I met James Reimer once. It was at last year’s outdoor practice and all of a sudden he was maybe two feet away from me and I had to say something. Except I didn’t know what to say so I said “You’re very popular with lesbians.” He started laughing really hard and I didn’t know what to do so I started laughing really hard and we both stood there in -30 degree weather laughing until we both started coughing from the cold. He smiled the now-famous crooked smile and said “Thank you” and his face was that fire engine shade of red that it gets during shootouts. It was awesome.
It’s true though: he is very popular with lesbians. Well, bi girls, ace girls, and non-binary people mostly, but my brain had entered Emergency Shutdown Mode and the only word I could come up with was “lesbians.“And our weird little encounter is something I’ve thought about a lot since, mostly because he seemed so genuinely delighted to be very popular with lesbians.
I’ve got a theory as to why LGBT Leafs fans have latched on to him with such…fervour? No, not fervour. Relief, maybe. See, his detractors (and take a look at the demographics of his Twitter detractors sometime – I’m definitely on to something here) like to say that he “flops around like a fish out of water.” They say a lot of other things too, things that are far worse. But they always return to “fish out of water.” He’s not an NHL calibre goalie, they say. He’s literally out of his league. He doesn’t belong.
There seems to be a general consensus in the anti-Reimer camp that he never paid his dues. He didn’t start playing organized hockey until he was in his teens. He stumbled into goaltending and never really learned proper technique, so on the ice he just sort of flings himself around between the posts, splaying his limbs, as one detractor put it – like a starfish. He relies too much on his pads, has a weak glove hand. But here he is, one of this season’s frontrunners for best save percentage and best goals against average in the league. On a winning team, he’d have Vezina-calibre numbers. And yet still it persists: “Fish out of water. Not supposed to be here.”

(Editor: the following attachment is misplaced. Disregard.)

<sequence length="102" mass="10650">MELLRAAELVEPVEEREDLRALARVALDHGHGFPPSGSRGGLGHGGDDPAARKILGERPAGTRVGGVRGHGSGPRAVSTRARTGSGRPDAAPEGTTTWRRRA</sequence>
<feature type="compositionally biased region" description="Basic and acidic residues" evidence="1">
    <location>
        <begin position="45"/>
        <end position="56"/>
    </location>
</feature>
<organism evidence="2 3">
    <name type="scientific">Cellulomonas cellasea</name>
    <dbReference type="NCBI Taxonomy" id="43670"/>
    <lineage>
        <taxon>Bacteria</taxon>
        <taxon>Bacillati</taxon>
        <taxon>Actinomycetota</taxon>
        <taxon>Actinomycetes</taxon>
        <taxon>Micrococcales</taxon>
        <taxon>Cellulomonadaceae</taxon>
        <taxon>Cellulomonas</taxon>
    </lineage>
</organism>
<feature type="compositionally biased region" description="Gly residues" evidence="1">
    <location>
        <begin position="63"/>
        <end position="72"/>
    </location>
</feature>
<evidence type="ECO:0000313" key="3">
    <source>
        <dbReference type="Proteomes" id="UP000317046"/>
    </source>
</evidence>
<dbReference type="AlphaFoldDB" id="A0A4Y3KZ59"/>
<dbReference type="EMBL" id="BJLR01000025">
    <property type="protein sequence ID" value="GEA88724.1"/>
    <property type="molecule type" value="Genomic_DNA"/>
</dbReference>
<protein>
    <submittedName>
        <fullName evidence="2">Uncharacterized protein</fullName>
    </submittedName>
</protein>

But perhaps the thing that sets Reimer apart most is that he’s so nice. He is infamously, almost cartoonishly, optimistic, cheerful to a fault. Success? He got some good bounces and was able to get his glove on them. Failure? Well, you know, the defence worked really hard but the other team played really well and sometimes these things happen. Maybe he’s a son of a bitch in real life, who knows. But there’s a charming artlessness to his public persona, a pervasive sense that he might be genuinely kind. And that drives more traditional hockey fans crazy.
Hockey is not about kindness; at least, it’s not supposed to be. It’s supposed to be where good (white, cishet) Canadian boys grow into manhood, prove their worth. You’re not there to play like a girl. You’re there to man up, fight like a man, play like a man. And here’s James Reimer, with his softpoken, thoughtful reflections and gentle, Prairie boy cadence, his aww shucks humility, his quiet admiration of every badass thing his wife does. Whatever the NHL script for manhood is, James Reimer quietly rejects it every time he laces up his skates. And for anyone who’s ever felt completely alienated by hockey’s macho bravado, it feels like he’s doing it just for us.
He’s all of us who have ever been told that we’re not supposed to be here, that hockey isn’t for us, that we’re too delicate or feminine or soft-hearted or concerned with doing the right thing. He’s everybody who found this game not through the “proper channels” but through joyful coincidence, everybody who stuck with it no matter how excluded we were made to feel just because of the sheer joy it brought us. He’s the guy who threw his first punch after six seasons and then shyly admitted “Sometimes you’ve got to let people know that you’re not gonna get bumped anymore.” He’s proof that gentle things can survive in the harshest of worlds and that sometimes outsiders can make good without sacrificing the things that make them unique. And when I told him that in my weird, clumsy, outsider way, he was delighted.